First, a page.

Winter won't come fast enough for Green Valley this year.
Two roaring brush fires recently blackened the hills north and south of town, burning more than 2,500 acres as the flames swept perilously close to homes. Four smaller blazes also sent firefighters scrambling. But the worst of the fire season--the September days of scorching afternoons and Santa Ana winds--is still weeks away.
"We're on the edge of our seats," said Ron Gebo, a part-time firefighter who lives in Green Valley. "It's scary."
"We wish it would stop," another resident said.
The 1,200 residents of Green Valley know the capriciousness of nature well. It is both their pleasure and, possibly, their peril. And summer and fall, despite the hazards of fires, sometimes pale in comparison to winter, when mud and snow can make life miserable or even dangerous.
Seventeen miles above Saugus in the Angeles National Forest, Green Valley has 460 houses, a hardware store, a cafe and a general store. It is home to retirees and a small group of commuters who drive down the mountain each day to the Antelope, Santa Clarita and San Fernando valleys.
Many residents have learned to take outbursts from Mother Nature in stride. "We don't excite too much, but we do pack up important papers," said Dorothy Deckard, a resident since 1971.
During a fire that burned more than 300 acres Aug. 4, about a dozen neighbors set up lawn chairs outside the Deckard house to drink Meisterbrau beers and ooh and aah as water-dropping helicopters doused the flames.
A. C. Gordon, who has lived there since 1969, said he only became concerned when the fire threatened to close the general store. His fear? "We're gonna run out of beer," he said.
Gordon's casual attitude notwithstanding, the usually sleepy summer has given way to sleepless nights.
At the general store, matchbooks usually found on the counter have been replaced by a handwritten note: "Due to our recent outbreak of fires, all matches are kept under the counter. If you need them, please ask."
Authorities say five of the fires, including the Aug. 4 blaze, were deliberately set by children living in or near town. No arrests have been made, and an investigation is continuing.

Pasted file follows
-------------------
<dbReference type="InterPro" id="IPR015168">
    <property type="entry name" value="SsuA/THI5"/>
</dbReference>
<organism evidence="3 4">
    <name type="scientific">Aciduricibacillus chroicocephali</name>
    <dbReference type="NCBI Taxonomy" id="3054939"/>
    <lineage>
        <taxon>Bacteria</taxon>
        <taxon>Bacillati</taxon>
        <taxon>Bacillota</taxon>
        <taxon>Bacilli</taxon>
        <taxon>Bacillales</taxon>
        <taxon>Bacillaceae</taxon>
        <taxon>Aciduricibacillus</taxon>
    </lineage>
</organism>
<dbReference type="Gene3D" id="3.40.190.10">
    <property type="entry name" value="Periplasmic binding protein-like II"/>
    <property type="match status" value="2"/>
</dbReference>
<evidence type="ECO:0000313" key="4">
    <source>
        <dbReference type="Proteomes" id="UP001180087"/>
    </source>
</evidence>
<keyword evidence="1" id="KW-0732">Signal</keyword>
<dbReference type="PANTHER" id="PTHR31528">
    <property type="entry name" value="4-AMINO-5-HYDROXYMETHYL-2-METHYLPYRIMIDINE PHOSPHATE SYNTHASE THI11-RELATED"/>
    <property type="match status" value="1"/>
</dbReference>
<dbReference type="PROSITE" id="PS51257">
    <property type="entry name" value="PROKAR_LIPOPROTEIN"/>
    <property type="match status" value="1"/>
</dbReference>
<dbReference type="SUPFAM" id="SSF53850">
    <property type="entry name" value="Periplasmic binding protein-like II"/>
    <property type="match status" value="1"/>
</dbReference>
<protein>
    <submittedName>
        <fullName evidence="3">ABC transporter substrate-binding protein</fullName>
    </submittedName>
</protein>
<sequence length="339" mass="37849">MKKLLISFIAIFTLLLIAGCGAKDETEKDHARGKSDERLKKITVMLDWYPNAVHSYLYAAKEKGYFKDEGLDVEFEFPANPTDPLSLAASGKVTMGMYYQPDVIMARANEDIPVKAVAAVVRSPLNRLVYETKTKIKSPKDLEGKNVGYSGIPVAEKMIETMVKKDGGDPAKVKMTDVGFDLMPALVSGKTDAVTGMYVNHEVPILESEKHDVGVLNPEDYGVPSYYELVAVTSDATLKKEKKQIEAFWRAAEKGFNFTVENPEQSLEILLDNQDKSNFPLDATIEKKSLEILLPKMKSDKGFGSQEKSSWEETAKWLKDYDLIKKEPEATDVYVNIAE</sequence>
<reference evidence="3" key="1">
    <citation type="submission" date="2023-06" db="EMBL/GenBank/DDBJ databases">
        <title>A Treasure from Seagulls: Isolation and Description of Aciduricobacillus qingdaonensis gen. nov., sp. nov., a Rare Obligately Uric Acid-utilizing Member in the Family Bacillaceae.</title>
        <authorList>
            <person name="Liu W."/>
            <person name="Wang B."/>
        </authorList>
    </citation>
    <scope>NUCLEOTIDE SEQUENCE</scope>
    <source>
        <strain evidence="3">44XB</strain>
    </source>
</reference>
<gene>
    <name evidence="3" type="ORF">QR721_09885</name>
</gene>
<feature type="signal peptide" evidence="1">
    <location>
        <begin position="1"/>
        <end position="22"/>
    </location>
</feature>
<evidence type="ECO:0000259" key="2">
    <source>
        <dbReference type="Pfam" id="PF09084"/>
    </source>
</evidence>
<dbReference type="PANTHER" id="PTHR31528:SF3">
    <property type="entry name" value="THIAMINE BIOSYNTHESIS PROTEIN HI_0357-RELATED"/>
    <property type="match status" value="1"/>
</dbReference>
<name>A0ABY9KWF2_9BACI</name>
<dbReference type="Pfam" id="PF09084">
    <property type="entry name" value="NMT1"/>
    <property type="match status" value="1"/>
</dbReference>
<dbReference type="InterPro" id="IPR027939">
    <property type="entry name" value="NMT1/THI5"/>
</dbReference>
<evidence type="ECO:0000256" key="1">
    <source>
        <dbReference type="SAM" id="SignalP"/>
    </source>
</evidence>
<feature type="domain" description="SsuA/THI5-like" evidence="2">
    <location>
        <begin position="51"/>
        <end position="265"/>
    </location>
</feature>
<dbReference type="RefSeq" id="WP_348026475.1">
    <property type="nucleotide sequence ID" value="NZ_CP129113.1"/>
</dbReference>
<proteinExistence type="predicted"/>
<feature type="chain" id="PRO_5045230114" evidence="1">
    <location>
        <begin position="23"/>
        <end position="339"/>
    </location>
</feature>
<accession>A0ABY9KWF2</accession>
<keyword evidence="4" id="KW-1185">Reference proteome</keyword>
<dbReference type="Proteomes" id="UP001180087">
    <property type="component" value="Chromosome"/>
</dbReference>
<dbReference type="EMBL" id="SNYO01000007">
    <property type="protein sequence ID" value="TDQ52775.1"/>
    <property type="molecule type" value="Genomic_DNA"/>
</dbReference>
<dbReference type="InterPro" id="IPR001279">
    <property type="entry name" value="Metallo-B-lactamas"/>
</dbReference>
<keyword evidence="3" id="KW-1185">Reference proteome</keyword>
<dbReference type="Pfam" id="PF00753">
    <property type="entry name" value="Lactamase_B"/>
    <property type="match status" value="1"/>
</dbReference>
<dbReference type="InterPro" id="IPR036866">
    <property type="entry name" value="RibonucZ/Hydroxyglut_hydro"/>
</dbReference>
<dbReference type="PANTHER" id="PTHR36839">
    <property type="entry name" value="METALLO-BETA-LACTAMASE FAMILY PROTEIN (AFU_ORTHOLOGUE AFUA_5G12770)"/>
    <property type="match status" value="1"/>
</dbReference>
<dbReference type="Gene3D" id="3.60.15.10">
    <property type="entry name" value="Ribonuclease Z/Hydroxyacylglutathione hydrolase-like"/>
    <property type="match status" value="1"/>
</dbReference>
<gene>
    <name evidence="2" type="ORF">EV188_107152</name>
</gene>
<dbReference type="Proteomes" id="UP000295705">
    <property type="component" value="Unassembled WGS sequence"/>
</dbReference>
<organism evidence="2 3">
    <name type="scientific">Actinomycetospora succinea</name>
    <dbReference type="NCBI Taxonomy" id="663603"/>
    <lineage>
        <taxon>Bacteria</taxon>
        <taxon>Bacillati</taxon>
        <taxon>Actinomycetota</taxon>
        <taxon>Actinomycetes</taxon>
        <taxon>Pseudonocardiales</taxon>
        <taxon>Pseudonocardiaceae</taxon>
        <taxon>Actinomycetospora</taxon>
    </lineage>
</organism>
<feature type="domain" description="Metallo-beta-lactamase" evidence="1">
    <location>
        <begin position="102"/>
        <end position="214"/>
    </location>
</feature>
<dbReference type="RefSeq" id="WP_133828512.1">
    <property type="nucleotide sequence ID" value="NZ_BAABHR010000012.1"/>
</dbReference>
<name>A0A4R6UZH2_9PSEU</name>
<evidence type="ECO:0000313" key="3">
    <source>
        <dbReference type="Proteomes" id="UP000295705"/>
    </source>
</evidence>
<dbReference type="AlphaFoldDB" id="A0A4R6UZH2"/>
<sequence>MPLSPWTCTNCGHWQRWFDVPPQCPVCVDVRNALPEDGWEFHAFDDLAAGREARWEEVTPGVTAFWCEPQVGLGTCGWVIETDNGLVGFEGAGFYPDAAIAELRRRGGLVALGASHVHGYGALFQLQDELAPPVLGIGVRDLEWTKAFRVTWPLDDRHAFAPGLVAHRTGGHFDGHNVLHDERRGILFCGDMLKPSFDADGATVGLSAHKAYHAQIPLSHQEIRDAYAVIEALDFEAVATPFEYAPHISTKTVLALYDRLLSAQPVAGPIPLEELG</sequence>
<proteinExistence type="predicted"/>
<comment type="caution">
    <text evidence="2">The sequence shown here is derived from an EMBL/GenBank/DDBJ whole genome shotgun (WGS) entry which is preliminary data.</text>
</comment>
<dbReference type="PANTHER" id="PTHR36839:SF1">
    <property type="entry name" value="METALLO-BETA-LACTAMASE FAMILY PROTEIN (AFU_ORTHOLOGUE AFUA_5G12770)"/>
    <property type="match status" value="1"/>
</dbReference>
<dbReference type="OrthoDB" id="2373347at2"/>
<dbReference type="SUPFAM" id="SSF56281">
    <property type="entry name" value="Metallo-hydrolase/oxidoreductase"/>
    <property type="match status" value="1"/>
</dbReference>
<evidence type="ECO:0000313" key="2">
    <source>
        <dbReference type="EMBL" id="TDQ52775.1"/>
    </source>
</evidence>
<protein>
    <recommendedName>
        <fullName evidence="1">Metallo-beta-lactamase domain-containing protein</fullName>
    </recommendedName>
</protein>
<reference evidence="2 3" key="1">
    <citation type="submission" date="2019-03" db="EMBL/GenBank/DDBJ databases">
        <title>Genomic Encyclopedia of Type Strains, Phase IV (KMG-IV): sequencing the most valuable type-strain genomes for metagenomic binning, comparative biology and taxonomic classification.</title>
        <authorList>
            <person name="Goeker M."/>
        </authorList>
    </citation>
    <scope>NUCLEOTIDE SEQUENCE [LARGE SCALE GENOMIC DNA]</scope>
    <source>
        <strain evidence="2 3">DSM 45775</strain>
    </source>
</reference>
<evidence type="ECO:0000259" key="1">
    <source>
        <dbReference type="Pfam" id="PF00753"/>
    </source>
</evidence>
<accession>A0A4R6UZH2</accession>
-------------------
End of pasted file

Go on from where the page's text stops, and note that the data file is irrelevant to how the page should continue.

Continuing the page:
But Green Valley residents say they know that not all the fires are the result of arson. The summer's worst fire, for example, was started June 28 by a man who dumped ashes near dry brush. It charred 2,250 acres north of town and destroyed one house in nearby Elizabeth Lake. Two Septembers ago, a fire that burned 11,000 acres north of Castaic Lake was sparked by a stray bullet. A surprise drizzle halted that blaze before it reached Green Valley.
Los Angeles County Fire Capt. Scott E. Franklin said the brush near Green Valley is some of the most volatile fire fuel in the county. "We're really in bad shape," he said. "They aren't out of the woods by any stretch of the imagination."
"The summer of '89 is something that nobody's going to forget, at least not in this small town," Gebo said.
Ed Sargent, a member of the Green Valley Water District board, is looking forward to rain. "I welcome the winter," he said.
But winter brings its own hazards.
Gebo, one of eight residents that the county Fire Department calls on to battle Green Valley fires, said the department has already ordered sandbags to protect against mudslides. Although, Franklin said, the mudslide danger this year is minimal, Gebo is still worried. "We're going to get the hell kicked out of us," he said.
Gordon said winter is often worse than summer. In 1972, Gordon said, four feet of snow trapped the community for five days. A tornado ripped up some trees this past February, Deckard said.